Daniel Murphy  made an error. You probably noticed.
Murph’s error came in a house-of-horrors eighth inning at Citi Field, a frame that’s an excellent candidate to take up residence in the recesses of your brain, to be hauled out and fumed over at future 3 AMs.
But Murph wasn’t the only thing going bump in the night on what became a Halloween from Hell. Tyler Clippard  walked two guys, Jeurys Familia  wasn’t sharp, and Terry Collins ‘ dropped managerial toast finally started landing butter-side down. And while Yoenis Cespedes  was a bystander in the eighth, his night’s resume included striking out twice, fielding another ball with his foot (which led to a Royals run), and somehow managing to get doubled off first down two runs as the trail runner to end a World Series game.
Oh, and let’s please remember that the Kansas City Royals are a pretty damn good baseball team. Give them an inch and before you know it they’ve gobbled up a light-year. The 2015 Mets’ epitaph will probably read KEPT GIVING THE ROYALS INCHES.
Blame Murph if you want, or if you have to. But also remember that without Murph’s mammoth October at the plate, our happy postseason memories probably begin and end with recalling that game where the Mets clobbered the lone lousy starter in the Dodgers’ rotation.
It was the first World Series game I’ve had a chance to attend, and that part was fun … well, at least for the first seven innings. The World Series is terrifying on your couch, with every tiny facet of the game magnified into an omen of disaster or good fortune; from a stadium seat those facets of the game are invisible and the experience is like being strapped to a speeding train. The park is a cauldron of noise and the collective emotion sweeps you up so fast and so thoroughly that you find yourself struggling to judge events like you’re witnessing a normal baseball game. I misjudged fly balls, lost track of whether pitchers were righties or lefties, and basically gave up and held on for dear life.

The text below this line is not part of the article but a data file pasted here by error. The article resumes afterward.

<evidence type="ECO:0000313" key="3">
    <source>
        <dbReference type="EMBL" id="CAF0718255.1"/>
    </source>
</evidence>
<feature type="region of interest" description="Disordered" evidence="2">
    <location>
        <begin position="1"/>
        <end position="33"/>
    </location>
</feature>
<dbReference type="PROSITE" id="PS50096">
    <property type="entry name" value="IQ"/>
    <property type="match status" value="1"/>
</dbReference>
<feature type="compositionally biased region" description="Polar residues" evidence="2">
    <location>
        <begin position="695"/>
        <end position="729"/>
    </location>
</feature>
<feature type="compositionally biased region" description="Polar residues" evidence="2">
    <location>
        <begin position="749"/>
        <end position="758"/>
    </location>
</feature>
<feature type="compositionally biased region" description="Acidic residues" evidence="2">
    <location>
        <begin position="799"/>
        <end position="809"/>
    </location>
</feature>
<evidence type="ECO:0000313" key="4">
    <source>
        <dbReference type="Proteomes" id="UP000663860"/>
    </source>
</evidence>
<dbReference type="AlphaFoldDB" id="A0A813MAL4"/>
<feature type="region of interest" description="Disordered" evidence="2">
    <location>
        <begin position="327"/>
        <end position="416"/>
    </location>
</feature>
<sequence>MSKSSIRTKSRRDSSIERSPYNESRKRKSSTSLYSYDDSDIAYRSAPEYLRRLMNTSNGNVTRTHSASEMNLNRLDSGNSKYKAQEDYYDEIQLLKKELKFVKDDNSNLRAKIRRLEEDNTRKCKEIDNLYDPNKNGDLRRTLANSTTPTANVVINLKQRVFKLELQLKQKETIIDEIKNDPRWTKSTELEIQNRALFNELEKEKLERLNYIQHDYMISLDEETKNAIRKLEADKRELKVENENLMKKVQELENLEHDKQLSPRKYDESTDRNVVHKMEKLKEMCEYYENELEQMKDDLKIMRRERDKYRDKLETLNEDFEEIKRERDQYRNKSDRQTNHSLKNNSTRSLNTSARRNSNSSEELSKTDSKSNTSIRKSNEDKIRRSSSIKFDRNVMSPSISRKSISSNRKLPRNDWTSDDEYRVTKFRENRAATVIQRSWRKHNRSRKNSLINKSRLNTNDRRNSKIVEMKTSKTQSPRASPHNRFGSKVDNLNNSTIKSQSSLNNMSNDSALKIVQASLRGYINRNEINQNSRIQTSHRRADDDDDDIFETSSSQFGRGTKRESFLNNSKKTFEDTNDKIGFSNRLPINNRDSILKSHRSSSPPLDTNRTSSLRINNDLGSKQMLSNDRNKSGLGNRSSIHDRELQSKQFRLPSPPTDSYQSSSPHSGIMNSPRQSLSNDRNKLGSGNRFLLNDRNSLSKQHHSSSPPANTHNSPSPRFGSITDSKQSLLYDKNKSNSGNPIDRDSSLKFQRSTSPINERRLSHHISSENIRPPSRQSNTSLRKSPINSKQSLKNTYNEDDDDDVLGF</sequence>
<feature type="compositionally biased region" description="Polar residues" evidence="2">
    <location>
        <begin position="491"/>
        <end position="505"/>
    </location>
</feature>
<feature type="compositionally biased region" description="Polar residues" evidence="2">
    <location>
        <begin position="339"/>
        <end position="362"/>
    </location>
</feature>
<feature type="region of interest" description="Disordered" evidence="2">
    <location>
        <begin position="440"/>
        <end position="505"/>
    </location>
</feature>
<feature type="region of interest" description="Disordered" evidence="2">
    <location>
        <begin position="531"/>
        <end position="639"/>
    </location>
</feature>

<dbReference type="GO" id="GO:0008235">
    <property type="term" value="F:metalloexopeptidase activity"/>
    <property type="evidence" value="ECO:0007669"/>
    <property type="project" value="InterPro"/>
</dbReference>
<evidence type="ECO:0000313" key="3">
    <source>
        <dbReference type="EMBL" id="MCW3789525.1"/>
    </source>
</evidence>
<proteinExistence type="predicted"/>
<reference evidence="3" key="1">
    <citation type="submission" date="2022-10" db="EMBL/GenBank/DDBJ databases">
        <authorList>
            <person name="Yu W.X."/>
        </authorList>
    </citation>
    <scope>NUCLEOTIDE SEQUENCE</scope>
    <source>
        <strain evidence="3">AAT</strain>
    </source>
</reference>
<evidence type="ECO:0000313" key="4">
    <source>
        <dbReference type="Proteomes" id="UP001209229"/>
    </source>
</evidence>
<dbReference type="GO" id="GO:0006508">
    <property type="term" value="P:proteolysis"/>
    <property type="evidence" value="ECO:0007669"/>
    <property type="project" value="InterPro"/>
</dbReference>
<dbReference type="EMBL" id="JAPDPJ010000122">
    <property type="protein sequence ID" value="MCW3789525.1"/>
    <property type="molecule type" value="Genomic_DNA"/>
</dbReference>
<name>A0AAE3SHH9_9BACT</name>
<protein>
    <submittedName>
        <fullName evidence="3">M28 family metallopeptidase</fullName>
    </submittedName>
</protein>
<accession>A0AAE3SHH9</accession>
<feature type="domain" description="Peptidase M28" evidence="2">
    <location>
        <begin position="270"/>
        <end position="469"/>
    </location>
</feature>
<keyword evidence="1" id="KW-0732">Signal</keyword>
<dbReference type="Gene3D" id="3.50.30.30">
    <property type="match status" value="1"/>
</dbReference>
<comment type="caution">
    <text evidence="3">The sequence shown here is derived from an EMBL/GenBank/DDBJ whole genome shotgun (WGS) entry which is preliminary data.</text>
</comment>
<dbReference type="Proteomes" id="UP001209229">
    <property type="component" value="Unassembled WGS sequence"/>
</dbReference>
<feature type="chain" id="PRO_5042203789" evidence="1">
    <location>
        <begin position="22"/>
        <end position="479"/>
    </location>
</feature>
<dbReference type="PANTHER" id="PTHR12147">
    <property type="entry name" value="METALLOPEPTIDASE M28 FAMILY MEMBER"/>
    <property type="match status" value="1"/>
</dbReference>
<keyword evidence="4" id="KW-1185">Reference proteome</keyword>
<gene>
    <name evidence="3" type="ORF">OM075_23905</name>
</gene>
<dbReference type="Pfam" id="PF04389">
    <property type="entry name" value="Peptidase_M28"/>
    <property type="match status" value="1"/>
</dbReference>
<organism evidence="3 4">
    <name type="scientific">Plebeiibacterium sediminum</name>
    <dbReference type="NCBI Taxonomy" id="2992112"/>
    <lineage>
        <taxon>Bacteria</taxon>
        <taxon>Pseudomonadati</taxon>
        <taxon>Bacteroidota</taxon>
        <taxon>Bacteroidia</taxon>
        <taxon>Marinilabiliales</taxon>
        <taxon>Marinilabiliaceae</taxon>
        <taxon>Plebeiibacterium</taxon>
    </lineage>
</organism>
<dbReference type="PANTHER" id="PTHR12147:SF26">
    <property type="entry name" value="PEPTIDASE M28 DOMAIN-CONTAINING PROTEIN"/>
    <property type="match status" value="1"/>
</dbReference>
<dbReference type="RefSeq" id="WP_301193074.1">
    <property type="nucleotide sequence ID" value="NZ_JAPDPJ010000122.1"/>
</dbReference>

One note that amused me until it ceased to: Given World Series prices, I assumed our neighbors in the Promenade would include a high proportion of rich front-running jackasses and bored scenesters. Not exactly: Our section loved the Mets, but the intensity of their embrace was more off-their-meds than anything you’d want to emulate — as was their consumption of massive Bud Lights, which caused them to turn on the team with shameful speed after Murph’s error. This wasn’t exactly a rattle-your-jewelry crowd — they would have been a perfect fit for Shea’s upper deck on one of those hotter-than-balls August nights in a 72-win season, the kind of game where you kept your head on a swivel after the third inning because you knew things would turn bad and the cops weren’t climbing all those steps unless they absolutely had to.
On the whole, I might have preferred rich front-running jackasses.
Anyway. It was the Murph Game . I could talk more about how Clippard, Terry, Jeurys and Cespy conspired to make it the Murph Game, but it won’t matter, because it will be remembered as the Murph Game. Similarly, I’d try talking about Michael Conforto ‘s two home runs and how much fun it will be to have him in the lineup for a whole year, or look to dissect Steven Matz ‘s not-bad-at-all effort on the biggest stage in the sport. But let’s not kid each other — that good stuff went out the window when Eric Hosmer ‘s little bouncer went under Murphy’s glove.
The Murph Game. That isn’t fair, but baseball isn’t fair.
If you can do it, press reset. There’s at least one day left in the season — one more day of baseball, which even at its cruelest is better than a day without it. Matt Harvey ‘s pitching that game, and he’s pretty good. If the Mets win, they get to play again on Tuesday. Jacob deGrom  would pitch that game, and he’s pretty good too. And if the Mets somehow win again, they get to play a third game on Wednesday. Noah Syndergaard  would pitch that game, and he’s as good as those other pretty good guys.
It’s not likely, but nothing in the postseason is likely. And it’s better than thinking about winter. Win or lose, we’ll have our annual eternity to do that soon enough.